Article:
In a statement Thursday, Mayor John Cooper said Police Chief Steve Anderson will step down after a national search for a new chief is completed. Cooper said Anderson, who took over as chief in 2010, intended to retire after serving 10 years in the role.
At least 15 Nashville Metro Council members signed a document last week urging Cooper to call for Anderson's resignation and pursue "meaningful policy and behavioral change" in the agency.
Anderson has faced criticism in recent years, particularly after two high-profile deadly shootings by white officers of black men in 2017 and 2018. The city also has run into delays in trying to implement widespread use of body cameras for officers, with the mayor saying last week that the full deployment of the devices was beginning and that other precincts would begin getting them by February 2021 at the latest.
Calls for Anderson's resignation have intensified amid the nationwide wave of protests calling for police reforms, and grew even louder early this month, when Metro police announced arrest warrants for Nashville activists Justin Jones and Jeneisha Harris on riot charges, stating the pair were connected to vandalism of a police cruiser during a protest.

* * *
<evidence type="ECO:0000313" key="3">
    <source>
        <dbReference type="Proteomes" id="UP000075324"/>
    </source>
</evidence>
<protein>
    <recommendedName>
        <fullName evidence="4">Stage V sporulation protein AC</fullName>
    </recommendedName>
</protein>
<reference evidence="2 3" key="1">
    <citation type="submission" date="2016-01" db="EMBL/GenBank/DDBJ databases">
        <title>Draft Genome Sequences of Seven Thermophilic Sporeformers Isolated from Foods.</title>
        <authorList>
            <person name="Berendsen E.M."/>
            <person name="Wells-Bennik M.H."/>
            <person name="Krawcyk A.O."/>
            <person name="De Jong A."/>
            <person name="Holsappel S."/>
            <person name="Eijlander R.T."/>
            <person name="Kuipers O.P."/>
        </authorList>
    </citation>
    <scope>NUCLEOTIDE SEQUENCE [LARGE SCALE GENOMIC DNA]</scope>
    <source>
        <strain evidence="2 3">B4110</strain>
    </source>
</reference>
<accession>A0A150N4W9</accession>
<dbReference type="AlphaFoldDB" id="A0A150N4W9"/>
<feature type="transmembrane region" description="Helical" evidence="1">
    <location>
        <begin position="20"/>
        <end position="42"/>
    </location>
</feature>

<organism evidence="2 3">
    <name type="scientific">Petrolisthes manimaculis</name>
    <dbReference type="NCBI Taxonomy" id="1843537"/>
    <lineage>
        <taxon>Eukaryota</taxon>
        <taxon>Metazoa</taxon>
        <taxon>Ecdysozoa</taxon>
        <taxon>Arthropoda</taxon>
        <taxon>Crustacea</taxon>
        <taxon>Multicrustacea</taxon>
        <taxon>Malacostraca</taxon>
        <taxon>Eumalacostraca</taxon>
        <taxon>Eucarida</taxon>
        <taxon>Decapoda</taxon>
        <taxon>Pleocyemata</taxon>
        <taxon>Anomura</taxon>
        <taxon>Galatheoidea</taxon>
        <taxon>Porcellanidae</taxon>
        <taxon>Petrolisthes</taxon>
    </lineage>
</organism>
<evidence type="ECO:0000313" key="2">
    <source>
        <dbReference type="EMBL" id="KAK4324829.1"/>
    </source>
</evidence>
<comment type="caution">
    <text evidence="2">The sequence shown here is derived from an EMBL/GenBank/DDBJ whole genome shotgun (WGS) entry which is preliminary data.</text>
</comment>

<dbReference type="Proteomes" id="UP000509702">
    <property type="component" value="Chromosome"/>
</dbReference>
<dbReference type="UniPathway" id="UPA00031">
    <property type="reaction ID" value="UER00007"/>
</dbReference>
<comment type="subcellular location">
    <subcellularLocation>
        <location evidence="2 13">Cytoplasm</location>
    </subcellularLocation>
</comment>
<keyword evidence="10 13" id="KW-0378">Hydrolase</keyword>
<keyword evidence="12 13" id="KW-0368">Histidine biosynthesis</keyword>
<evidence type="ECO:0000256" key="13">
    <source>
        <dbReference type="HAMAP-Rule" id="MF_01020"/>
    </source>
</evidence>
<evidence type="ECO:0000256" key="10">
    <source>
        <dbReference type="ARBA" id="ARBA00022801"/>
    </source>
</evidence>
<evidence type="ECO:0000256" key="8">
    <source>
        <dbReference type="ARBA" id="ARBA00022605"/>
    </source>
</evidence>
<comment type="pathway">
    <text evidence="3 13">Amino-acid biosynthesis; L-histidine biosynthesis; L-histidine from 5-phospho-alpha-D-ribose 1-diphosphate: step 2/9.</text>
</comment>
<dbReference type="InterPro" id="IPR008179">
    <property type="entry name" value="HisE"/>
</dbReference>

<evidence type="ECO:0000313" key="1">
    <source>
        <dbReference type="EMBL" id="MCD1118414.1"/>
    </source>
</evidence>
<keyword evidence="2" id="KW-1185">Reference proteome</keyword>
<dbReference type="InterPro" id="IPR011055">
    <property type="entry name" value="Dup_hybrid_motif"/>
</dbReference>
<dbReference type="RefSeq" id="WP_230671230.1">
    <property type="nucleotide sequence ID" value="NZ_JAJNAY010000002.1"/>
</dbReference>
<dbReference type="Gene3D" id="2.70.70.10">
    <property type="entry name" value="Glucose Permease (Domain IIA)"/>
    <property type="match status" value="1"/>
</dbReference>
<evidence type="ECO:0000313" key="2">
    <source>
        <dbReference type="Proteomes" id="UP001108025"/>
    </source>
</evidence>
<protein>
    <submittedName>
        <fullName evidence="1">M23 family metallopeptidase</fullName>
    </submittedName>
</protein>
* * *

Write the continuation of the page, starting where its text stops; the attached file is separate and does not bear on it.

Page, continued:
Police said the activists walked on the car, damaging it. Three hours after the announcement, Metro police recalled the warrants after reviewing "additional information" received by the department and District Attorney General Glenn Funk.
Activists across the nation are demanding changes to policing after George Floyd, a black man, died while in the custody of a white Minneapolis police officer.
The American Civil Liberties Union of Tennessee, which called for Anderson to resign, also criticized the chief's level of cooperation with a new community oversight board of police that Nashville voters created after Hambrick's death.
Anderson has served 45 years at the Nashville police department beginning as a patrol officer. Cooper said he wanted people "to celebrate (Anderson's) tenure as its chief."
"Chief Anderson is a thoughtful and effective leader – a dedicated public servant who has the admiration of his officers and the thanks of a grateful Mayor for his years of service to our community," Cooper said.
The Associated Press contributed to this report.